yes-no Usability themes in software design

Explore these themes about how users interact with software interfaces.

Over twelve years ago, I conducted my first usability test in open source software. This had not been closely examined by usability researchers, with a few notable exceptions including the GNOME usability test sponsored by Sun Microsystems (2001) and several usability tests performed by Nichols and Twidale a few years later.

I remained active in examining the usability of open source software for many years later, and conducted independent usability tests, partnered with open source projects in usability testing, and mentoring others for usability testing in open source software. Over the years, I have identified several usability themes. While these themes come from my work with open source software, they are generally applicable to all software interfaces.

1. Familiar design

An important challenge in any software interface, whether it is for a desktop app, a mobile app, web app - open source or proprietary - is how familiar the interface “feels” to its users.

For example, in my first usability tests with GNOME, we found that GNOME is dissimilar from Mac or Windows, so everyone had to learn how to use GNOME the first time they used it. If you aren’t familiar with GNOME, it is a graphical desktop system; just like Windows is a desktop and Mac is a desktop, GNOME is a desktop for computers running Linux. GNOME has made huge strides in improving the usability of its desktop environment, and continues to improve. But users who had not experienced GNOME before still found it unfamiliar.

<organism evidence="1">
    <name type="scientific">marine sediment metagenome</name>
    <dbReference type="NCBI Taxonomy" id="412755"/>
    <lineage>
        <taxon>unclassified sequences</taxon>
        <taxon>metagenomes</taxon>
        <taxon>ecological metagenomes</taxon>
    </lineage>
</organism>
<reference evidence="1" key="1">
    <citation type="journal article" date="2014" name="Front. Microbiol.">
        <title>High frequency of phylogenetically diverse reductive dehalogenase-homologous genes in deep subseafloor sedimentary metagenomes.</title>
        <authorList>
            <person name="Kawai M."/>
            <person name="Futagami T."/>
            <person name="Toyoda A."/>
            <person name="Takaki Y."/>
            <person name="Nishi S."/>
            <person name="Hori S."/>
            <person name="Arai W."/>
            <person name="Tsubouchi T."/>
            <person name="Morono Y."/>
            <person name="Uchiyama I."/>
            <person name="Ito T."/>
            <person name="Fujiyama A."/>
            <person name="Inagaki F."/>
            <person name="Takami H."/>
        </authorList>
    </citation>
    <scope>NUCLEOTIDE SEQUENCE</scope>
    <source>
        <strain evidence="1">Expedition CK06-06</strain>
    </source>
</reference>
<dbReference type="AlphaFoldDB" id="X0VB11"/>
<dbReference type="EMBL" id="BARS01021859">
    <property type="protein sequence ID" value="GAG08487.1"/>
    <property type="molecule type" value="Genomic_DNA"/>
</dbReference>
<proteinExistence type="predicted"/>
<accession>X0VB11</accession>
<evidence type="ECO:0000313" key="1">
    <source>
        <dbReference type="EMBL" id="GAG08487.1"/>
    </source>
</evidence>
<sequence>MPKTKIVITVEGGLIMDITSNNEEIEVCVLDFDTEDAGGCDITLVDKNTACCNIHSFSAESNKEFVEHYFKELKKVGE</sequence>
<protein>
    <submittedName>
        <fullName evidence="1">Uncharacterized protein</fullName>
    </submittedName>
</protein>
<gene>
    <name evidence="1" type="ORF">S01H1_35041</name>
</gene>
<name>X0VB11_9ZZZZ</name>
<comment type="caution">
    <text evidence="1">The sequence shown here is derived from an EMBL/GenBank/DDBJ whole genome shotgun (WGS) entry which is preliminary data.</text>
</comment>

Because Mac and Windows are the only options in mainstream computing, users have essentially been “trained” to use these desktops since they were old enough to use a computer. And because the GNOME desktop operates differently from Mac or Windows, testers were frustrated when attempting certain tasks such as changing a default font for an application.

The most serious difference was in how GNOME manages the desktop itself. When asked to create a shortcut to a frequently used folder, many testers first attempted to drag the folder to the desktop. Mac and Windows support placing items on the desktop; GNOME does not.

2. Consistent experience

Users also expect software to act the same across different areas of the software. This theme of consistent behavior was very important to testers. One positive comment in testing is that because all software programs looked and acted very similarly to each other, they were able to apply user interface experience from one program to another. Several testers also reflected that subsequent tasks were easier to perform than earlier tasks because they had developed some level of familiarity due to the consistent experience.

3. Menu clarity

Unlike Mac and Windows, GNOME uses the window “title bar” for other program actions, such as navigation in the file manager or accessing settings via a “gear” menu icon. While testers were initially confused about how to use the GNOME interface due to this difference, most eventually inferred how to use it through trial and error.